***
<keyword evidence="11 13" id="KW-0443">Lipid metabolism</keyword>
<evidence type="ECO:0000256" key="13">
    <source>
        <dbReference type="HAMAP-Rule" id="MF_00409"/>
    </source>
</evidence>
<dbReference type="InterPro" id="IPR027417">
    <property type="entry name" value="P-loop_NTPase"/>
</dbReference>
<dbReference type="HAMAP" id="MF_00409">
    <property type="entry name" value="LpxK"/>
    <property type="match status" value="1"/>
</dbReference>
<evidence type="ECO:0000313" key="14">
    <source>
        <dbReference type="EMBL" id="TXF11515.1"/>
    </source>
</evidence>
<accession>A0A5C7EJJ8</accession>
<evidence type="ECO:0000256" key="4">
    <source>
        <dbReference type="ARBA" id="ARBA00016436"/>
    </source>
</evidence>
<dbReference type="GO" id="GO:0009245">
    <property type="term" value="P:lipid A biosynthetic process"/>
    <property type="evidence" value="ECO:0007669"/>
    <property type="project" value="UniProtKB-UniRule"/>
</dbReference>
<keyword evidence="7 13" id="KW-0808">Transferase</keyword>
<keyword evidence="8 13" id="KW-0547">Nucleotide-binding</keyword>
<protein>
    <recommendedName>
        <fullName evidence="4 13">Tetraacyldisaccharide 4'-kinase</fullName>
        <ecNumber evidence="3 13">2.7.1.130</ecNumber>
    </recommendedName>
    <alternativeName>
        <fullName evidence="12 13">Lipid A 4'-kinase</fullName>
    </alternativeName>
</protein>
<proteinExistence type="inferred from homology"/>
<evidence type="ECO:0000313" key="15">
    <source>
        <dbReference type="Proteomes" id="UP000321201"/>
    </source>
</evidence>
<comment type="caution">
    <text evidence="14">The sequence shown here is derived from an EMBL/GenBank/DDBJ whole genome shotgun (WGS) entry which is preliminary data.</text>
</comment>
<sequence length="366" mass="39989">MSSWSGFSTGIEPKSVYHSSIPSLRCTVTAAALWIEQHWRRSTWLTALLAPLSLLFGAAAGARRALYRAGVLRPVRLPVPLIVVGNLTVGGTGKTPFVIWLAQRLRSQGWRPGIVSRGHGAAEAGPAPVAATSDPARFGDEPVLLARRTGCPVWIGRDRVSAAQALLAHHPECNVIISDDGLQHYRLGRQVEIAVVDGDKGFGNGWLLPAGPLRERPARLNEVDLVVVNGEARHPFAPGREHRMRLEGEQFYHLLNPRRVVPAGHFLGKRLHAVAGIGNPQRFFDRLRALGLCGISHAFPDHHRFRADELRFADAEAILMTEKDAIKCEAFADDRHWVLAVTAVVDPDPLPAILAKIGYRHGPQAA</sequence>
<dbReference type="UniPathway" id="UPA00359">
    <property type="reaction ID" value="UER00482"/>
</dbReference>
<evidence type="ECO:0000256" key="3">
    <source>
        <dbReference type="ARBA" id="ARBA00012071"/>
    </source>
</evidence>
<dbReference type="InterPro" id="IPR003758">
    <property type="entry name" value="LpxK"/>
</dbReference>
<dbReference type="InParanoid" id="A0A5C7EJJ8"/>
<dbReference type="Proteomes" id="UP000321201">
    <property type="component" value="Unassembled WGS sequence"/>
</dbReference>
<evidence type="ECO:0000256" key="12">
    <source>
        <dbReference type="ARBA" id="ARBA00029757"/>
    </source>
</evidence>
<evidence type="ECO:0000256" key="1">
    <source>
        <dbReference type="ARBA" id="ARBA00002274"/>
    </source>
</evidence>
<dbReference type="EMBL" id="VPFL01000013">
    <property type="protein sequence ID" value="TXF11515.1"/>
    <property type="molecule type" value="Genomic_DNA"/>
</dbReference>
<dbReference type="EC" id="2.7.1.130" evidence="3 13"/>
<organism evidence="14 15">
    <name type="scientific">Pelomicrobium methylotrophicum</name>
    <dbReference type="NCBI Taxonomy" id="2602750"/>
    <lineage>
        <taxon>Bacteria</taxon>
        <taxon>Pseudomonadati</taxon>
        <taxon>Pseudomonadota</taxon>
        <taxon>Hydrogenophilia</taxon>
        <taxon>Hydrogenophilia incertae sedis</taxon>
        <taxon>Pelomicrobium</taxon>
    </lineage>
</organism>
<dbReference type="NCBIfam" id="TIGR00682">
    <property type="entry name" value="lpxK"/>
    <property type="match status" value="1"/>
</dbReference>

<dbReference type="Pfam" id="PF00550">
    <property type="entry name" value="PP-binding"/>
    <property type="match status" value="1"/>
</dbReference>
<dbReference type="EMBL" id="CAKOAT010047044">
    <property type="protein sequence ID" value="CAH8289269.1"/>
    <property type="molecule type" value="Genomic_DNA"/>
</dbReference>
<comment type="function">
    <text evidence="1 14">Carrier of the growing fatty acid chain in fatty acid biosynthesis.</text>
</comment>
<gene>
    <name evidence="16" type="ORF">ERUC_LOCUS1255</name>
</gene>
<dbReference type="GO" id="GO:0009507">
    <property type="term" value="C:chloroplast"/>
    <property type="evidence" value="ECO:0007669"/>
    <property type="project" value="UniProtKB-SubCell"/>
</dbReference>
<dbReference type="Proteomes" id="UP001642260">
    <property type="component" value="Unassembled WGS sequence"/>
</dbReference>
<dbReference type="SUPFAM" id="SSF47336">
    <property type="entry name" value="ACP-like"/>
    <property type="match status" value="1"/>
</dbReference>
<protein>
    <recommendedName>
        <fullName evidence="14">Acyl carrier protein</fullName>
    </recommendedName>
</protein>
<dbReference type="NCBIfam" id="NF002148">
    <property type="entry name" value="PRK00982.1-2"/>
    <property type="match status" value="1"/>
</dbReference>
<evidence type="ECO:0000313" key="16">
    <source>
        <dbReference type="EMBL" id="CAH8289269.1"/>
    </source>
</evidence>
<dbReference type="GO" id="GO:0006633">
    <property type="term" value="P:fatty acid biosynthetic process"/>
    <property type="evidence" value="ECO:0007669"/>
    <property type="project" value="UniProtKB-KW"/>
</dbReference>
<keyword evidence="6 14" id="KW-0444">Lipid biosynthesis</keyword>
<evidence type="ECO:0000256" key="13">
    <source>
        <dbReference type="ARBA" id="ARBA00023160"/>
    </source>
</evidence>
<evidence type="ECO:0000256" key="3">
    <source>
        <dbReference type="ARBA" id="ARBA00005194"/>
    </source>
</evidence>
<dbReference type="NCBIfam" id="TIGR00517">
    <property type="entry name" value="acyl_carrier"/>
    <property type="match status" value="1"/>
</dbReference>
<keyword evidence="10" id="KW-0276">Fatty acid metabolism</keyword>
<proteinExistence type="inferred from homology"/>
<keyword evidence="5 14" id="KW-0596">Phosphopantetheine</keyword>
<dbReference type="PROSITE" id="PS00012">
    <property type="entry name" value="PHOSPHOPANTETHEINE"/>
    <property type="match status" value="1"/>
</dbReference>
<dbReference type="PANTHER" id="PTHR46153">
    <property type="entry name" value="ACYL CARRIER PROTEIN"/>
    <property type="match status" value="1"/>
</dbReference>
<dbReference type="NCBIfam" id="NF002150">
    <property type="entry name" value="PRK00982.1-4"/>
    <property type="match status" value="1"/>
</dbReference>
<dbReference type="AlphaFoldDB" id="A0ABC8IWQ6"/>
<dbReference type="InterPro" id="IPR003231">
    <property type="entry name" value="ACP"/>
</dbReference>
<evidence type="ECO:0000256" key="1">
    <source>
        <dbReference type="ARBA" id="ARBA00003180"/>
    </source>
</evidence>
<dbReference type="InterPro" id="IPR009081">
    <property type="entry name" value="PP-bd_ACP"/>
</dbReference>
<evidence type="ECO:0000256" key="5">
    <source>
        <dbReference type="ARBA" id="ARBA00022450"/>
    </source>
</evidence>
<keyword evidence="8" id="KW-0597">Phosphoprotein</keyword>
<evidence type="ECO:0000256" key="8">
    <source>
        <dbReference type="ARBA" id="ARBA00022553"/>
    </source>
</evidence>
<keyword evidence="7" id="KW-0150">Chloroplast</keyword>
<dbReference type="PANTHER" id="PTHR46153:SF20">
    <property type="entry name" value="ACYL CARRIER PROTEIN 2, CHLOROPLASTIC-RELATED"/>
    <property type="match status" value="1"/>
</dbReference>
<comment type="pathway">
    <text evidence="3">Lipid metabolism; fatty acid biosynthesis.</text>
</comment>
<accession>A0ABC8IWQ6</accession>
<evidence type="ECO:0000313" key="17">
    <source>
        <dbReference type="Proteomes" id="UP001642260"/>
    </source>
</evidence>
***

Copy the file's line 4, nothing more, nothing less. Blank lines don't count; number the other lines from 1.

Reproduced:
        <dbReference type="HAMAP-Rule" id="MF_00409"/>